The Art of Advocacy: Tools for being agents of social change

January 1st ushers in the start of a new year and the hope for a better year. Within the Catholic tradition this date is dedicated as the World Day of Peace and every year the Pope offers his annual “World Day of Peace Message.” With this message the Catholic Church expresses a global hope for peace in our world and calls us to be agents of justice and peace. This year Pope Benedict XVI’s message is titled “Educating Young People in Justice and Peace.

I encourage all people to meditate on this message and to take up the invitation to be educators of Justice and Peace to the youth and young adult. The message offers a theology that grounds our responsibility for being advocates of Justice and Peace. I will not go over it here as I prefer that the reader contemplate the message in its entirety but I will share the hope and invitation that Pope Benedict offers us with this message.

The concerns expressed in recent times by many young people around the world demonstrate that they desire to look to the future with solid hope. At the present time, they are experiencing apprehension about many things: they want to receive an education which prepares them more fully to deal with the real world, they see how difficult it is to form a family and to find stable employment; they wonder if they can really contribute to political, cultural and economic life in order to build a society with a more human and fraternal face.

It is important that this unease and its underlying idealism receive due attention at every level of society. The Church looks to young people with hope and confidence; she encourages them to seek truth, to defend the common good, to be open to the world around them and willing to see “new things” (Is 42:9; 48:6).

In encouraging all people, but especially the youth, to be defenders of the common good the Pope is asking us all to be advocates of justice and peace. Pope John XXIII defined the common good as “the sum total of those conditions of social living whereby men are enabled more fully and more readily to achieve their own perfection.” It is quite clear from the message and from the excerpt above that Pope Benedict is particularly concerned with the global economic situation. In promoting the common good we must be particularly attentive to the economic reality that is affecting so many of our brothers and sisters throughout the world.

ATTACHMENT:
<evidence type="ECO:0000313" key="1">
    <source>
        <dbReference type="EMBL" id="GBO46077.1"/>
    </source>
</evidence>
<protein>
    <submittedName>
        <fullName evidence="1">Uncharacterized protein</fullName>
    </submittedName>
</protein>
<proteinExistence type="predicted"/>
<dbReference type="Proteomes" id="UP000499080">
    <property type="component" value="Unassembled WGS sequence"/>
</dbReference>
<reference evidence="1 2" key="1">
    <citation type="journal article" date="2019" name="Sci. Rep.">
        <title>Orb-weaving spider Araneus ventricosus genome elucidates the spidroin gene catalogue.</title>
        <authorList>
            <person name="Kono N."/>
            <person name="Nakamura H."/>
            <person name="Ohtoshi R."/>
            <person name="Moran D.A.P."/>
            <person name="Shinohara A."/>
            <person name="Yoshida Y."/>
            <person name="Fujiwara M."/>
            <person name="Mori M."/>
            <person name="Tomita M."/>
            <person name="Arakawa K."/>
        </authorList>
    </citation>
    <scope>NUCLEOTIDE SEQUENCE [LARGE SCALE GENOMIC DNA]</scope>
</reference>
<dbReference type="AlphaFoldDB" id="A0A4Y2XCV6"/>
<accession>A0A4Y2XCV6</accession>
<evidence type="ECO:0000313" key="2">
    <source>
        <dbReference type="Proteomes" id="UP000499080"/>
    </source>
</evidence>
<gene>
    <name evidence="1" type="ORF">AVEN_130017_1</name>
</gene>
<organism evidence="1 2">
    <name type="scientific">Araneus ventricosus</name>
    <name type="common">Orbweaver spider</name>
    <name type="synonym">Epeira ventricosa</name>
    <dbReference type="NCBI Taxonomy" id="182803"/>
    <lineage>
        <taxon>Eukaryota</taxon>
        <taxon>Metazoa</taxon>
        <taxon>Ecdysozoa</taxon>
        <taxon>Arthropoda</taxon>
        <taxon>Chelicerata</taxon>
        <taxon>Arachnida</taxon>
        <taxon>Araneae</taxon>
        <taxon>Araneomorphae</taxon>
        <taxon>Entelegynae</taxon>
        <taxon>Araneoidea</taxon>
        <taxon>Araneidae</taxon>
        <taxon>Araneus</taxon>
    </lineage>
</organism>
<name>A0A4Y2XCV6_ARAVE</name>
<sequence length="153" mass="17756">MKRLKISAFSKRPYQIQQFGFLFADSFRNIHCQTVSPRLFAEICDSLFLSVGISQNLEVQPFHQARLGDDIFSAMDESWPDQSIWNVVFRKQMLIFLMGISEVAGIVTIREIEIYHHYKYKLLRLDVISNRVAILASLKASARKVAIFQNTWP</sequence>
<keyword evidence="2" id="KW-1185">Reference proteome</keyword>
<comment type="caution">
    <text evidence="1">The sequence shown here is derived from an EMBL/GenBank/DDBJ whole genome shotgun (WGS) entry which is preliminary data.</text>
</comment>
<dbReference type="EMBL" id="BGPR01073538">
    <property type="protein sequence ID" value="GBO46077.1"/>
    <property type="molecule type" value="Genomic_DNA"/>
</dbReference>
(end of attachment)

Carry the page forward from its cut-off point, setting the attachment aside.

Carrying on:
For my part I would like to take the opportunity of this message to promote the art of advocacy as a tool for the youth and young adults to go out and become agents of social change. Bread for the World offers folks the tools and opportunity to be advocates of change on issues of poverty and hunger throughout our world. I would encourage all people to visit our organization and get a sense of the possibilities in being advocates for the common good within our Bread for the World: new to advocacy page.

Getting to know your congressional representative is a key element in becoming advocates of social change. We are called to engage in political participation and the youth must be encouraged to take part in this civic responsibility. Our Bread for the World Offering of Letters campaign is a way to coordinate congressional letter writing on issues of poverty and hunger. Writing letters to your congressional representative is a vital aspect of being advocates. Below is a video by the social think tank TED where former Mayor and activist Omar Ahmad discusses the role that constituent correspondence has with influencing legislators.


About jdgonzo73

I am a Catholic lay minister in the field of Christian ethics, Latino theology and Paulacrucian spirituality. I am currently a Doctor of Ministry student at Fordham, an ad-junct professor at Molloy College and St. John's University and the Project Coordinator with the Catholic Roundtable.
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